This example illustrates the fields and controls on the Manage Installed Languages page.

Manage Installed Languages page

You can update and add the languages used by your PeopleSoft system to the PSLANGUAGES table using the Manage Installed Languages page.

Note: Whenever modifications to the PSLANGUAGES table are made, such as on the Manage Installed Languages page, the application server’s in-memory cache must be refreshed by restarting the application server in order to cache the new values.

Use the Manage Installed Languages page to:

  • Enable or disable a language.

    The PSLANGUAGES table is used by many PeopleTools utilities to determine which languages defined in the database are actually in use, rather than merely being defined but unused.

    Note: English is always delivered as an enabled language. If you do not want to allow your users to sign into the PeopleSoft Pure Internet Architecture using English, you can disable English on this page. However, you must ensure that the language selected in psprcs.cfg is set to one of the languages that remains enabled for your system to operate properly. In addition, for the PeopleTools development environment, Configuration Manager must be set to use one of the languages that remains enabled.

  • Specify a default, non-Unicode character set.

    The PSLANGUAGES table also provides a mapping to a default non-Unicode character set that is used to represent that language when a Unicode representation is not possible, for example, during some file system operations.

  • Identify the spell check language.

    You also use the PSLANGUAGES table to select the language of the spell check dictionary that is associated with a given language code. The spell check language that you select for a language code is the default spell check dictionary that is associated with that language when the user signs on to the system in that language. The user can override the default spell check dictionary through the My Personalizations option on the homepage.

    See Applications User’s Guide.

  • Specify the character set for encoding query results to be downloaded in comma-separated values (CSV) format.

    The PeopleSoft system downloads query results to a file in CSV format. You can use the PSLANGUAGES table to select a character set value for a given language code to encode the results.

Field or Control


Language Code

Enter the three-letter language code from the PSXLATITEM table.


Select this option to indicate that the language is in use. When this option is selected, login or multi-language entry with this language is allowed. This option is selected automatically during the process of loading translations into the database. However, this option allows you to manually enable a language without loading the translations.

ISO Locale

Use the lookup to select the ISO locale code from the PSLOCALEDEFN table. The code consists of an ISO 639 language code, optionally followed by an ISO 3166 country code.

Default Character Set

Use the lookup to select the character set from the PSCHARSETS table. The default character set determines the default encoding for input and output files.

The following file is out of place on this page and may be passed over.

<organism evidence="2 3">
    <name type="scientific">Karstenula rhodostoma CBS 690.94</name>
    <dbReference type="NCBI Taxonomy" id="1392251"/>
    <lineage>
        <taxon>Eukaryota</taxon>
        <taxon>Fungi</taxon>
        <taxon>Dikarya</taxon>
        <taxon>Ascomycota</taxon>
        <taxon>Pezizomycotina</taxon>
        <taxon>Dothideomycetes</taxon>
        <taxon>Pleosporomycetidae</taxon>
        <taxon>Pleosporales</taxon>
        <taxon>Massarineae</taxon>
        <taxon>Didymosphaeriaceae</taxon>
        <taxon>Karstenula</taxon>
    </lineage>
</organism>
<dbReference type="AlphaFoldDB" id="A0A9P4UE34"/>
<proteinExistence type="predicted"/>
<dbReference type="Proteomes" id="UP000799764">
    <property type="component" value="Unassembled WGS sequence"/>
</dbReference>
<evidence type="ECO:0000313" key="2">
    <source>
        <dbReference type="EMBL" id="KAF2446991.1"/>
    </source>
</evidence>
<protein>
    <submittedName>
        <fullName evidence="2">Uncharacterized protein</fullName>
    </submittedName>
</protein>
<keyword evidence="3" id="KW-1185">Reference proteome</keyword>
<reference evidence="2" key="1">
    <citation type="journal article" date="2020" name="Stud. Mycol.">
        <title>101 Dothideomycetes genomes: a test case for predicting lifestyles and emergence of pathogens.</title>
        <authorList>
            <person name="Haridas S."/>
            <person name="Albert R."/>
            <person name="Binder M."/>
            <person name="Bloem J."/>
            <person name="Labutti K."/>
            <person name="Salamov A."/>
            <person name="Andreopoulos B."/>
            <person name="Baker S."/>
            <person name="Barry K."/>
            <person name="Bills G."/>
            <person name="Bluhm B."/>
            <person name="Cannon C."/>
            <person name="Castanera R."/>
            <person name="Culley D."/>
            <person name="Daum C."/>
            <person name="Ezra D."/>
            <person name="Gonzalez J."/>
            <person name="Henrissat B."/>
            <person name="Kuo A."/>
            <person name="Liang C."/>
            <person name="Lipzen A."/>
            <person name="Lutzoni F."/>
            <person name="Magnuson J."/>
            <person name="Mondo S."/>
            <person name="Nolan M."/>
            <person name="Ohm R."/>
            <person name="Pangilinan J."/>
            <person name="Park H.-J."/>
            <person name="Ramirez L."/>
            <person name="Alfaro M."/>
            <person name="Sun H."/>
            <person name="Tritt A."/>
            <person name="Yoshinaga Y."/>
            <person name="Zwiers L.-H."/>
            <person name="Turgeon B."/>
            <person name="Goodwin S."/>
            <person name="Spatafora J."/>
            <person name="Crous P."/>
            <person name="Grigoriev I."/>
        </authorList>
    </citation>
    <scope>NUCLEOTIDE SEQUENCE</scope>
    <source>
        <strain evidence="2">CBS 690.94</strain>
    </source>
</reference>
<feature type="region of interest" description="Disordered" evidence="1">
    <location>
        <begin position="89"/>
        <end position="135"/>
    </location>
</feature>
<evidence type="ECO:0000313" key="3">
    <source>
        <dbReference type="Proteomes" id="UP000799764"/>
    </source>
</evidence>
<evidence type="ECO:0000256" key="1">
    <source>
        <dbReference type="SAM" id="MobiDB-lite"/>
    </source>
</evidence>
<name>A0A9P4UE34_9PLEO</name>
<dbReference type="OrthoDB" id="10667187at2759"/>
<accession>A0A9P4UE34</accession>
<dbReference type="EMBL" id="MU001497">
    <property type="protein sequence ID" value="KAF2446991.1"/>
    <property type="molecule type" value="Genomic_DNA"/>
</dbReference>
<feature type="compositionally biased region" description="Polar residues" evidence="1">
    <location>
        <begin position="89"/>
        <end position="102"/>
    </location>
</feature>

Spell Check Language

Use the drop-down list box to select the spell check language from the PSXLATITEM table. This enables you to select the language of the spell check dictionary that is associated with a given language code.

Windows Character Set

Use the Lookup option to select a Microsoft code page to use to encode CSV formatted query results for the corresponding language code. The character set must be valid for Java encoding and mime-type, or downloads will fail with an error. The default value for all language codes is CP1252.

Note: You can override the information specified on the Manage Installed Languages page using the Look and Feel tab on the Web Configuration page.

PeopleSoft Configuration Manager provides a list of languages that are available to users for their PeopleTools development environment sessions. This list is embedded in the Windows Resource File for PeopleSoft Configuration Manager itself.

To add your new language to the list of languages in PeopleSoft Configuration Manager:

  1. In \SRC\RES\ENG\PSCFG, edit the file pscfg.rc using a text editor.

    This file stores the list of languages used in the Display tab of the PeopleSoft Configuration Manager. These languages are stored as strings with the name IDS_LANGx, where x is a sequential number. To add your new language, find the next available IDS_LANG entry and change the text to match your new language using the format LanguageCode – Description. Then, update the entry IDS_NUMLANGUAGES to specify the new highest IDS_LANG entry that you used.

  2. Copy \src\res\eng\inc\version.rcx to \src\res\eng\PSCFG.

  3. Set up your environment by running a batch files, as follows:

        set respath= C:\temp\RES
        set incdir=c:\temp\SRC\INC
        set vcinstall=c:\apps\dvlp\visualstudio\vc98
        set include=%include%;%incdir%
        call %vcinstall%\bin\vcvars32 x86
  4. Use the MAKEALTL.BAT batch file to compile PSCFGENG.DLL.

    For example:

    makealtl ENG PSCFG

    Then copy the DLL file to the PS_HOME\bin\client\winx86 directory.

  5. Use MAKEALTL.BAT to compile the new language version you added.

    In this case you will compile PSCFGxxx.dll, where xxx is the new language.

    If you plan to translate Windows resources into the new language, create another directory structure under \SRC\RES\ to include the new translations. To do so, copy the existing \SRC\RES\ENG tree (or use another language if you prefer not to use English as the source for your translations) to a new directory under the existing \SRC\RES\ directory, matching the three-letter PeopleSoft code for the new language.